Highlight from the 2010 Breast Cancer Symposium
Magnetic resonance imaging (MRI) surveillance of young women with BRCA mutations at an experienced center reliably detects the vast majority of cancers at an early stage and thus is a viable alternative to risk-reducing mastectomy, according to Canadian investigators who evaluated this approach in nearly 500 mutation carriers.
The study was reported at the symposium by Kavitha Passaperuma, MD, of Sunnybrook-Odette Cancer Center at the University of Toronto, Canada, who was among 18 oncology fellows receiving a merit award at the gathering for outstanding abstracts.
“Surveillance, as an alternative to risk-reducing mastectomy, can only be justified if the cancers detected in screened women are at an early stage, such that the systemic recurrence rate is less than 10%,” Passaperuma said. “Current guidelines recommend the combination of annual MRI plus mammography for surveillance of women with BRCA mutations, but there are many unanswered questions.”
For example, is annual screening sufficient for young women with BRCA1 mutations, is surveillance mammography alone adequate for women aged 50 and older with BRCA mutations, and can long-term systemic recurrence rates of <10% be expected?
The study was an updated analysis of rates of sensitivity, specificity, stage distribution, treatment, and recurrence rates from the group’s prospective surveillance study of 496 women with BRCA mutations between November 1997 and June 2009.
Surveillance protocol included annual mammography, MRI and ultrasound, and semiannually clinical breast exams. All imaging was done on the same day at a single tertiary center. Ultrasound screening was discontinued in 2004 due to low sensitivity and specificity. All imaging studies were read independently by a specialized, blinded radiologist. A positive screen was defined as Breast Imaging Reporting and Data System (BI-RADS) score of 0.3 to 5.0, which was confirmed with biopsy.
At a median follow-up of 5 years, there were 53 screen-detected cancers, 1 interval cancer, and 3 incidental cancers found at prophylactic mastectomy.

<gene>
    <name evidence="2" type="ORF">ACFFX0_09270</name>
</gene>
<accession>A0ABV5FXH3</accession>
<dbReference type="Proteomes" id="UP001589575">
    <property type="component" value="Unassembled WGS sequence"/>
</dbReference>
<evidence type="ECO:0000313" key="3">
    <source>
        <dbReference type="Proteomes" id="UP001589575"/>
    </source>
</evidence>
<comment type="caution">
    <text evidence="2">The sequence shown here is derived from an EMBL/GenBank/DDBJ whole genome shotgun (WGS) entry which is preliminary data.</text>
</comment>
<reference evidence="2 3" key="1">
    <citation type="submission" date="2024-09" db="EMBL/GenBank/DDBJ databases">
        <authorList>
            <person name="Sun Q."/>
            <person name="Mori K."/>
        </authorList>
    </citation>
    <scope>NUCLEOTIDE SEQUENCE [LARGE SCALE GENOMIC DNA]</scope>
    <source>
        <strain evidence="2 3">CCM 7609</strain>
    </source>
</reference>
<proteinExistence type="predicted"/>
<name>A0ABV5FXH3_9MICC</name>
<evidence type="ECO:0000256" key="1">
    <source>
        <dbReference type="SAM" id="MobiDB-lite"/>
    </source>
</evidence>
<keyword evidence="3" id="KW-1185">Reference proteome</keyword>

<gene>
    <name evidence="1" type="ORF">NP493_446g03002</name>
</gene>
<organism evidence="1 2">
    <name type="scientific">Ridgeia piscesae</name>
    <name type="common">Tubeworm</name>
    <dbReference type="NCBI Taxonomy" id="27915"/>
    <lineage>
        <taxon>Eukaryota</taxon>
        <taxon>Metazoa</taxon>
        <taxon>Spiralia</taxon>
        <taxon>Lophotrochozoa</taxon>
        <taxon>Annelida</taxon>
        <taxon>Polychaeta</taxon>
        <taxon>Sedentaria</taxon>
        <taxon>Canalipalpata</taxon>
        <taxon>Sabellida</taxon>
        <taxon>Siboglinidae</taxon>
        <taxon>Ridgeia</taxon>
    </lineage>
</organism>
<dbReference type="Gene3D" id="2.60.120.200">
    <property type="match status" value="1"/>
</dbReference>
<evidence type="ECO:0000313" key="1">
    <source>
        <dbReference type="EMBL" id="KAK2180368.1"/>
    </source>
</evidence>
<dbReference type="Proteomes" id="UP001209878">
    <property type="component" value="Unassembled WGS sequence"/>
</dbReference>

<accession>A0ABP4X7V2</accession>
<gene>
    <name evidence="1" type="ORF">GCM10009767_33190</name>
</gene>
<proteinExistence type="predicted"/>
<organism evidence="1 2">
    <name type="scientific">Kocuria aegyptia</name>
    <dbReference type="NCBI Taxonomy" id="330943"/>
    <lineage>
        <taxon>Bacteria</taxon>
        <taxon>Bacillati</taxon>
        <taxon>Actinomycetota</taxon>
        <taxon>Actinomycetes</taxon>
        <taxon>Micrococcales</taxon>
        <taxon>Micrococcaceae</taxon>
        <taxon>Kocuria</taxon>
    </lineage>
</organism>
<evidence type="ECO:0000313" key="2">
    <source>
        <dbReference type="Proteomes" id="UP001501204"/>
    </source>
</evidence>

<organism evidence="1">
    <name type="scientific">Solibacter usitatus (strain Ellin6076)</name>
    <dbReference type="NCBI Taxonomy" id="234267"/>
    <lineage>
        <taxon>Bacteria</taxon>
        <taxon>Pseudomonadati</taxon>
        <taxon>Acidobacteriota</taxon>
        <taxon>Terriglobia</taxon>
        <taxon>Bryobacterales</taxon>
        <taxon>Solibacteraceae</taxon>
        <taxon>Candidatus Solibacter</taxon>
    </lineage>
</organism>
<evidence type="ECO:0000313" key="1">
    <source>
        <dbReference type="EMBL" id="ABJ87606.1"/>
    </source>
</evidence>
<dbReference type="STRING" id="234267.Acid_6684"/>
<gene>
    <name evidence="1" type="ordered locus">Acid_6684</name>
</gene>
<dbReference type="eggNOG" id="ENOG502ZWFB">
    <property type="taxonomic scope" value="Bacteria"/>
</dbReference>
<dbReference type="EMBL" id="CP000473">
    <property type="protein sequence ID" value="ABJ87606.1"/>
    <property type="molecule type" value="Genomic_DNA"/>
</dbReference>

The 1 instance of interval cancer was a stage 1 cancer in a BRCA1 carrier. This yielded an interval cancer rate of 2%, which amounts to 1 interval cancer per 797 screening person-years for BRCA1carriers <45 years of age, Passaperuma said.
Overall specificity was 97% for mammography, 90% for MRI, and 87% for the 2 modalities combined. There was substantial improvement in the specificity of MRI after the first round of screening (82% vs 93%).
“The sensitivity of mammography was no better in women aged 50 and older than in younger women, about 20% in each age group,” Passaperuma noted.
Overall sensitivity was 20% for mammography, 91% for MRI, and 94% for the combined modalities. Sensitivities were similar for BRCA1 and BRCA2 mutation carriers with each modality. Mammography also had low sensitivity for invasive cancers and ductal carcinoma in situ (DCIS), the study found.
On the first screen, 22 cancers were detected, for a prevalence rate of 4%. Only four (10%) invasive cancers were node positive. Mean size of invasive tumors was 10.8 mm for prevalent and 8.7 mm for incident tumors. All incident tumors were stage T0 or T1.
“Many women with incident cancers did not require systemic therapy,” Passaperuma added.
Overall survival was 92%, and several deaths were not related to breast cancer. The ipsilateral relapse rate was 11%, all radiologically confirmed second primary cancers arising in discrete locations from the initial cancers. Only 1 case of distant recurrence and breast cancer-related death was seen, in a prevalent node-positive cancer.
The investigators estimated the long-term systemic recurrence rate to be <10%, particularly for incident cancers, 97% of which were DCIS or stage 1 in this study.
Elisa Port, MD, an oncologic surgeon at Mount Sinai Hospital, New York, New York, discussed the paper at the meeting and commented that she agreed that surveillance is a reasonable alternative to prophylactic mastectomy for women with BRCA mutations, “with the understanding that early detection is a goal, not a guarantee, and even with early detection systemic therapy may be needed.”
More Info»2010 Breast Cancer Symposium Abstract 5, http://tiny.cc/v9hsi